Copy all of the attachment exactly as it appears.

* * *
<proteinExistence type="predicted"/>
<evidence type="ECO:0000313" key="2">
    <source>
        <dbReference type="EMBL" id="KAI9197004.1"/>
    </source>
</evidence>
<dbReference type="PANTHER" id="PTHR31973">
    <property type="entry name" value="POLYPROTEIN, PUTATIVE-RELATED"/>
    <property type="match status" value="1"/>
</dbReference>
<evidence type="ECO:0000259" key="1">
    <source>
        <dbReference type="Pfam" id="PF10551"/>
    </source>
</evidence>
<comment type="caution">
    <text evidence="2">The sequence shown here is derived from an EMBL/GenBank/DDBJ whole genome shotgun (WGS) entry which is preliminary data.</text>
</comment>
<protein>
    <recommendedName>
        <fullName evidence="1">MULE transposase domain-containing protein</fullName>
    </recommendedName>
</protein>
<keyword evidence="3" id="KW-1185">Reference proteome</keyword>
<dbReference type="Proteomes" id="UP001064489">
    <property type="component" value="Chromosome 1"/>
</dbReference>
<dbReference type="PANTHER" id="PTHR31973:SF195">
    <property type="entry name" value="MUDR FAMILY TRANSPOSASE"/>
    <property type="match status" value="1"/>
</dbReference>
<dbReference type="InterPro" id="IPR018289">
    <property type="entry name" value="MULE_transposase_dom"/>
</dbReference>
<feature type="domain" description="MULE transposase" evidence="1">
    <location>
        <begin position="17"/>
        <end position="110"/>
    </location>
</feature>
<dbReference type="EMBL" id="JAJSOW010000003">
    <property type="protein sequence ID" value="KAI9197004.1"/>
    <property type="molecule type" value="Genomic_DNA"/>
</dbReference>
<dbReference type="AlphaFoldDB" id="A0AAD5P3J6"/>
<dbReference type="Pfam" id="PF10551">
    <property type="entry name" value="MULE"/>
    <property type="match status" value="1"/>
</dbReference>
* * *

<proteinExistence type="predicted"/>
<evidence type="ECO:0000313" key="2">
    <source>
        <dbReference type="EMBL" id="KAI9197004.1"/>
    </source>
</evidence>
<dbReference type="PANTHER" id="PTHR31973">
    <property type="entry name" value="POLYPROTEIN, PUTATIVE-RELATED"/>
    <property type="match status" value="1"/>
</dbReference>
<evidence type="ECO:0000259" key="1">
    <source>
        <dbReference type="Pfam" id="PF10551"/>
    </source>
</evidence>
<comment type="caution">
    <text evidence="2">The sequence shown here is derived from an EMBL/GenBank/DDBJ whole genome shotgun (WGS) entry which is preliminary data.</text>
</comment>
<protein>
    <recommendedName>
        <fullName evidence="1">MULE transposase domain-containing protein</fullName>
    </recommendedName>
</protein>
<keyword evidence="3" id="KW-1185">Reference proteome</keyword>
<dbReference type="Proteomes" id="UP001064489">
    <property type="component" value="Chromosome 1"/>
</dbReference>
<dbReference type="PANTHER" id="PTHR31973:SF195">
    <property type="entry name" value="MUDR FAMILY TRANSPOSASE"/>
    <property type="match status" value="1"/>
</dbReference>
<dbReference type="InterPro" id="IPR018289">
    <property type="entry name" value="MULE_transposase_dom"/>
</dbReference>
<feature type="domain" description="MULE transposase" evidence="1">
    <location>
        <begin position="17"/>
        <end position="110"/>
    </location>
</feature>
<dbReference type="EMBL" id="JAJSOW010000003">
    <property type="protein sequence ID" value="KAI9197004.1"/>
    <property type="molecule type" value="Genomic_DNA"/>
</dbReference>
<dbReference type="AlphaFoldDB" id="A0AAD5P3J6"/>
<dbReference type="Pfam" id="PF10551">
    <property type="entry name" value="MULE"/>
    <property type="match status" value="1"/>
</dbReference>